EKU claims in the countersuit the OVC refused to provide "reasonable assurances" the school would not be penalized for proceeding with fall sports outside of the OVC.

"EKU clearly indicated that a failure to provide said assurances would be construed as termination of EKU’s membership in OVC," EKU's countersuit states. "No exit fee is due from an OVC member when its membership is terminated by OVC. The OVC constructively terminated and/or breached any alleged contract by terminating EKU’s membership in OVC."

That termination, EKU claims, relieves the school of its duty to pay the exit fee, and also requires the conference to provide the school with owed distributions, including the OVC Basketball Funds.

EKU's counterclaims also sheds light on a previously unknown effort by EKU to broker a deal to merge the OVC and the ASUN.

According to court documents, EKU accuses the OVC of anti-competitive practices under the Kentucky Consumer Protection Act.

"OVC’s actions in withholding the Owed Distributions and any equity stake in the Conference Fund Balance, while also refusing to respond to EKU’s proposal to merge conferences, is a restraint on trade and commence in this Commonwealth, results in an attempt to monopolize trade in this Commonwealth, and is an unfair, false, misleading, or deceptive act and restraint on free trade and commerce and business relationships," EKU's attorneys argued.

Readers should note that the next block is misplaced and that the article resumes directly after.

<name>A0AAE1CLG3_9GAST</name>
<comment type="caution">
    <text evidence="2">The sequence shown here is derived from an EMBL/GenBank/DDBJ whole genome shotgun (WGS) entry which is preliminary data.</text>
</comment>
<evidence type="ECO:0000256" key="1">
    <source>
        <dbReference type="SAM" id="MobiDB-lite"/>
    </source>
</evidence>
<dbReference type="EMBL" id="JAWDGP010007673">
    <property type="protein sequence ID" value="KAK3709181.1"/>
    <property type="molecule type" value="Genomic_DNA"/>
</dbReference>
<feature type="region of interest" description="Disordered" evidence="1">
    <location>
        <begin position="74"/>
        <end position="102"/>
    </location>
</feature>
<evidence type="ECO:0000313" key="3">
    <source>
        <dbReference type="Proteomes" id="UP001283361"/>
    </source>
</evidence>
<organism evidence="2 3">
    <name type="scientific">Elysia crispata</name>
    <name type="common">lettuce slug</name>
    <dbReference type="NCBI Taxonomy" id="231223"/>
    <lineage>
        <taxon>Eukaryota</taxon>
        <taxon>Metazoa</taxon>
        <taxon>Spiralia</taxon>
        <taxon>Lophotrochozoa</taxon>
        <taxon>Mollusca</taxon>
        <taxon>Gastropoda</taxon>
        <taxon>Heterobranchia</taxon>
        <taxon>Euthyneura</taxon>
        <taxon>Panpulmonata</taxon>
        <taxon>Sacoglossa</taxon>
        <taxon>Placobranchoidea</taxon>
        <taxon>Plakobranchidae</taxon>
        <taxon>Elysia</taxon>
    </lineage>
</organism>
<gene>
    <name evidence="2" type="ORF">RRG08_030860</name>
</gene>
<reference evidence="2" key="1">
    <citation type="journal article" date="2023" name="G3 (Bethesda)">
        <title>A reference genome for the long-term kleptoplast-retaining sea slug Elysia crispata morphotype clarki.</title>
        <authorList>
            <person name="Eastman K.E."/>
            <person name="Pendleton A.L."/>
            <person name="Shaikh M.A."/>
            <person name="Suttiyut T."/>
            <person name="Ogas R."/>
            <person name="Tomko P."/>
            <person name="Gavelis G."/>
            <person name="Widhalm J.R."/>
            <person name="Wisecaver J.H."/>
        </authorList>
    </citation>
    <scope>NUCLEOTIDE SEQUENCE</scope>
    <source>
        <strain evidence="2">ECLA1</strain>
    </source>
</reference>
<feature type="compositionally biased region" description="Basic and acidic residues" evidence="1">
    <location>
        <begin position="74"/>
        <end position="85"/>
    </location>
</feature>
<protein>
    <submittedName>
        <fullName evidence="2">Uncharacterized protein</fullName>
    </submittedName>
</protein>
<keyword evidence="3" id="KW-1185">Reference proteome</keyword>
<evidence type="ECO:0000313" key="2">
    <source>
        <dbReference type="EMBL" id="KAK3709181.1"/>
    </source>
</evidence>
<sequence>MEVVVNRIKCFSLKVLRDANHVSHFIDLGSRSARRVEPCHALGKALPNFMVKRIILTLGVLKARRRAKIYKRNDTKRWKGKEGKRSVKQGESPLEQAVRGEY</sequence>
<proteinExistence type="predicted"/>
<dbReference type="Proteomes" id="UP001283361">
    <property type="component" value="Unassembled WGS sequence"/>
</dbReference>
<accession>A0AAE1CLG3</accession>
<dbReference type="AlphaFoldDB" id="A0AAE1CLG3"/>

The counterclaim calls for the judge to "dismiss all claims by the OVC without prejudice and enter judgement against the league for compensatory damages in an amount to be determined at trial."

The OVC issued its response to the countersuit on May 18 — and asked the court to dismiss EKU's action.

The memorandum attempted to rebuke EKU's claims and sheds even more light on the EKU's attempt to broker a merger between its old league and its new one.

The response states there wasn't any need to promise EKU immunity from punishment for the school playing football in fall 2020.

"The counterclaim does not allege any penalties resulting from EKU’s decision to schedule non-conference athletic competitions, contrary to OVC rules. Nor could it, since the OVC did not penalize EKU," the response states.

The motion to dismiss denied the claim the OVC violated the Kentucky Consumer Protection Act, and reiterates the legal-binding measures in the OVC Constitution, including the exit fee and withholding of year-end funds. It also takes aim at EKU's claim of monopolization.

"It is factually senseless and lacks any legal foundation," the response states. "The ASUN is a competing athletic conference. “[T]he main purpose of the antitrust laws is to preserve and promote competition. Competition is threatened when competitors merge —not when they decline to merge and continue competing as independent entities."

EKU, apparently, tried — on multiple occasions — to serve as mediator to get the ASUN and OVC to combine in some form or fashion.

"As a threshold matter, EKU fails to allege that it even had authority to solicit a merger on behalf of the ASUN," OVC's response states. "This, by itself, is fatal to EKU’s attempted monopolization claim since the OVC can not face liability for declining a merger invitation extended without authority."